#SandFly–Associated #Phlebovirus with Evidence of Neutralizing #Antibodies in #Humans, #Kenya (Emerg Infect Dis., abstract)

[Source: US Centers for Disease Control and Prevention (CDC), Emerging Infectious Diseases Journal, full page: (LINK). Abstract, edited.]

Volume 25, Number 4—April 2019 / Research

Sand Fly–Associated Phlebovirus with Evidence of Neutralizing Antibodies in Humans, Kenya

David P. Tchouassi  , Marco Marklewitz, Edith Chepkorir, Florian Zirkel1, Sheila B. Agha, Caroline C. Tigoi, Edith Koskei, Christian Drosten, Christian Borgemeister, Baldwyn Torto, Sandra Junglen2  , and Rosemary Sang2

Author affiliations: International Centre of Insect Physiology and Ecology, Nairobi, Kenya (D.P. Tchouassi, E. Chepkorir, S.B. Agha, C.C. Tigoi, B. Torto, R. Sang); Charité-Universitätsmedizin Berlin, Berlin, Germany (M. Marklewitz, F. Zirkel, C. Drosten, S. Junglen); German Center for Infection Research, Berlin (M. Marklewitz, F. Zirkel. C. Drosten, S. Junglen); Center for Virus Research, Kenya Medical Research Institute, Nairobi (E. Koskei, R. Sang); University of Bonn, Bonn, Germany (C. Borgemeister)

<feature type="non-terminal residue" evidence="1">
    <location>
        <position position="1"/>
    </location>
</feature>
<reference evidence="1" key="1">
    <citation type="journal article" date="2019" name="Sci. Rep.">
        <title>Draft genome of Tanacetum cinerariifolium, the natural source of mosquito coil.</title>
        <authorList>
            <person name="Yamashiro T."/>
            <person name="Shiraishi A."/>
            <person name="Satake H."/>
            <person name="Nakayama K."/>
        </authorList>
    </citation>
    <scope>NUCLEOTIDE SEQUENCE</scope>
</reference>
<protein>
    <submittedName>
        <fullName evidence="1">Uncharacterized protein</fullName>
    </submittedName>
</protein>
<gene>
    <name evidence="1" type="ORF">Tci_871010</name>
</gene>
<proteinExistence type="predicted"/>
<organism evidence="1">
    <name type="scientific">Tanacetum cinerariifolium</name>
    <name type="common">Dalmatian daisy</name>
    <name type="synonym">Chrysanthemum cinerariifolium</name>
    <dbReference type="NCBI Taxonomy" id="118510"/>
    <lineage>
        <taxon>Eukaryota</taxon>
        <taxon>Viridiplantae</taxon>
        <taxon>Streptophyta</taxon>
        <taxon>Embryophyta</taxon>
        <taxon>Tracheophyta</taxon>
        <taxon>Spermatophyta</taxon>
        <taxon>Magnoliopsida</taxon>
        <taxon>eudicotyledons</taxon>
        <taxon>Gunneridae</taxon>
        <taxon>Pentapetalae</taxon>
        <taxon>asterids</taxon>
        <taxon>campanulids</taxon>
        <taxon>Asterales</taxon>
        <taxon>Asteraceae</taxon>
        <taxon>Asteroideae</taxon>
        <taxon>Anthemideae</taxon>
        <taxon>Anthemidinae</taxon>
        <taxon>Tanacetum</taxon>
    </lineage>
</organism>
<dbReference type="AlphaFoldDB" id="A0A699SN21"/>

Abstract

We describe a novel virus, designated Ntepes virus (NPV), isolated from sand flies in Kenya. NPV has the characteristic phlebovirus trisegmented genome architecture and is related to, but distinct from, Gabek Forest phlebovirus. Diverse cell cultures derived from wildlife, livestock, and humans were susceptible to NPV, with pronounced permissiveness in swine and rodent cells. NPV infection of newborn mice caused rapid and fatal illness. Permissiveness for NPV replication in sand fly cells, but not mosquito cells, suggests a vector-specific adaptation. Specific neutralizing antibodies were found in 13.9% (26/187) of human serum samples taken at the site of isolation of NPV as well as a disparate site in northeastern Kenya, suggesting a wide distribution. We identify a novel human-infecting arbovirus and highlight the importance of rural areas in tropical Africa for arbovirus surveillance as well as extending arbovirus surveillance to include hematophagous arthropods other than mosquitoes.

Keywords: Phlebovirus; Human; Ntepes virus; Kenya.

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